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Re: Ingmar Bergman
« Reply #141 on: August 13, 2005, 04:26:23 AM »
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Just finished watching Through a Glass Darkly for the first time.  The only other Bergman movies I have seen are The Seventh Seal (which i really liked) and Wild Strawberries (which I LOVE).  I'm not sure why it's taking me so long to seek out his work.  Well now I know what's shooting up on my netflix Q.

I don't even really know what to say.  These three movies have effected me in ways few movies have been able to.  I think it's mainly content.  It's almost not just watching a movie, it's something more, something that really affects you as the viewer and makes you THINK.  Or as my roommate said as he walked in on the last 15 minutes of TaGD, "What the fuck dude?"  

I feel like I really missed out on his Retrospective at the Silver Theater.  Oh well.  Anyone have recommendations on what order his films should be viewed?

meatwad

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Re: Ingmar Bergman
« Reply #142 on: August 13, 2005, 07:54:57 AM »
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Quote from: killafilm
Anyone have recommendations on what order his films should be viewed?


not sure on any order you should see his films, but my favorites are Persona, Scenes From A Marriage and Fanny and Alexander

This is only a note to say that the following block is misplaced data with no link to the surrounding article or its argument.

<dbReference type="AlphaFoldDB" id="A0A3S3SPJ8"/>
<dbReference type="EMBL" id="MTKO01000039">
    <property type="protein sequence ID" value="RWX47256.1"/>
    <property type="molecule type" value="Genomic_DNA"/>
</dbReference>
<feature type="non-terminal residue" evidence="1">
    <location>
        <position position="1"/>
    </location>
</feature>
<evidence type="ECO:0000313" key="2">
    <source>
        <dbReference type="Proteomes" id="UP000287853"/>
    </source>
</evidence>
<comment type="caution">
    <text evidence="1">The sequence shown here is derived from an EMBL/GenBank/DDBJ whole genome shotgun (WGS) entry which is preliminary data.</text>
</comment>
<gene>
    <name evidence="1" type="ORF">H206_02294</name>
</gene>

and they are all very much worth it

The Perineum Falcon

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Re: Ingmar Bergman
« Reply #143 on: August 13, 2005, 01:50:16 PM »
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Cries and Whispers :yabbse-thumbup:
We often went to the cinema, the screen would light up and we would tremble, but also, increasingly often, Madeleine and I were disappointed. The images had dated, they jittered, and Marilyn Monroe had gotten terribly old. We were sad, this wasn't the film we had dreamed of, this wasn't the total film that we all carried around inside us, this film that we would have wanted to make, or, more secretly, no doubt, that we would have wanted to live.

for petes sake

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Re: Ingmar Bergman
« Reply #144 on: August 19, 2005, 03:30:33 PM »
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Quote from: killafilm
Anyone have recommendations on what order his films should be viewed?


Fanny and Alexander is considered by many (including me) to be his best work.  Doesn't matter if you get the TV or theatrical version, both are exceptional.  

Since you liked Through a Glass Darkly I'd also recommend the two other films that complete Bergman's religious trilogy: Winter Light and The Silence.  They are basically two new takes on the same subject: the presence or absence of God.

Ravi

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Re: Ingmar Bergman
« Reply #145 on: August 21, 2005, 01:46:15 AM »
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I recently picked up the MGM Bergman Collection supplements disc for $3.  Are all 5 of the films (Persona, Shame, Hour of the Wolf, Passion of Anna, Serpent's Egg) in the set worth picking up?  Any that are avoidable?

killafilm

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Re: Ingmar Bergman
« Reply #146 on: August 28, 2005, 03:12:23 PM »
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Watched the Silence and Cries and Whispers last night.